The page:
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5 Tips for a Hypertrophic Cardiomyopathy Diet

Medically reviewed by Charles Whitcomb, M.D.
Written by Suzanne Mooney
Updated on February 9, 2023

If you are living with hypertrophic cardiomyopathy (HCM), eating a heart-healthy diet can reduce the risk of disease progression and help you feel your best. HCM is a cardiovascular disease that causes the heart muscle to thicken, often in the left ventricle, making it difficult for the heart to pump blood.

Although medication and surgery are common treatments for HCM, your cardiologist may also recommend lifestyle changes that support heart health. Their suggestions may vary based on your diagnosis, treatment goals, physical activity, and overall health.

Before starting a new diet, talk with your doctor to ensure you eat the right foods. Here are five tips to help guide the conversation.

1. Stay Hydrated

Water is essential to life. It aids digestion, regulates your body temperature, lubricates your joints, and more. It also helps your heart pump approximately 2,000 gallons of blood every day. If your body does not have enough water, your heart has to work harder, which can cause it to beat faster. Dehydration can also cause or worsen some symptoms of HCM, which include dizziness and shortness of breath. You can help your heart do its job by staying hydrated and providing it with the fluids it needs to function.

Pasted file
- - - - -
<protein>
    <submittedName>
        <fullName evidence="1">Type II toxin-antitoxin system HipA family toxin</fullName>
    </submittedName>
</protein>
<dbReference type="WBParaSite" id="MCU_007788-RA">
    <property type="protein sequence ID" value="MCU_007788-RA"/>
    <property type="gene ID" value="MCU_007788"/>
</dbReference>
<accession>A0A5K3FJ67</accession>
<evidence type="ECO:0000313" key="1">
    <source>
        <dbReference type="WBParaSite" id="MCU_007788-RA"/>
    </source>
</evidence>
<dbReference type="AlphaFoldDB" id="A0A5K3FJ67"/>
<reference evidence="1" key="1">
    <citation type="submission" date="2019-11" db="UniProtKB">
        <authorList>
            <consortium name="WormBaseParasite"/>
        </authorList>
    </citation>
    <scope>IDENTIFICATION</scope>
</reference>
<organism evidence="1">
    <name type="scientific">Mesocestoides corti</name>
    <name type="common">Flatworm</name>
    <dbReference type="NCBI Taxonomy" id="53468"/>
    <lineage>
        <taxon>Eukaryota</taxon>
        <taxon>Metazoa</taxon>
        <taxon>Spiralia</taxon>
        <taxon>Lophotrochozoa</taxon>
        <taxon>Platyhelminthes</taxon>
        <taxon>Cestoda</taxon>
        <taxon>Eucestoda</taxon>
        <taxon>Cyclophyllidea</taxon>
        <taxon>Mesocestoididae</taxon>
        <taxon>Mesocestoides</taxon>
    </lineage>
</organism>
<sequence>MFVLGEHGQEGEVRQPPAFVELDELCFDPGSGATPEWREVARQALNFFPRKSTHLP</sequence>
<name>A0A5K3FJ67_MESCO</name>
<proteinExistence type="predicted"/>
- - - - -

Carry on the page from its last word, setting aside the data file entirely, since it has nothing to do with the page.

If you do an Internet search for “How much water should I drink?” you will likely see the standard recommendation of eight glasses of water per day. However, this number does not account for your age, weight, activity levels, and other factors. Some people need more water, while others need less. For people living with HCM, too much water can be detrimental because it can lead to fluid buildup, so finding the right balance is essential. Ask your doctor for guidance.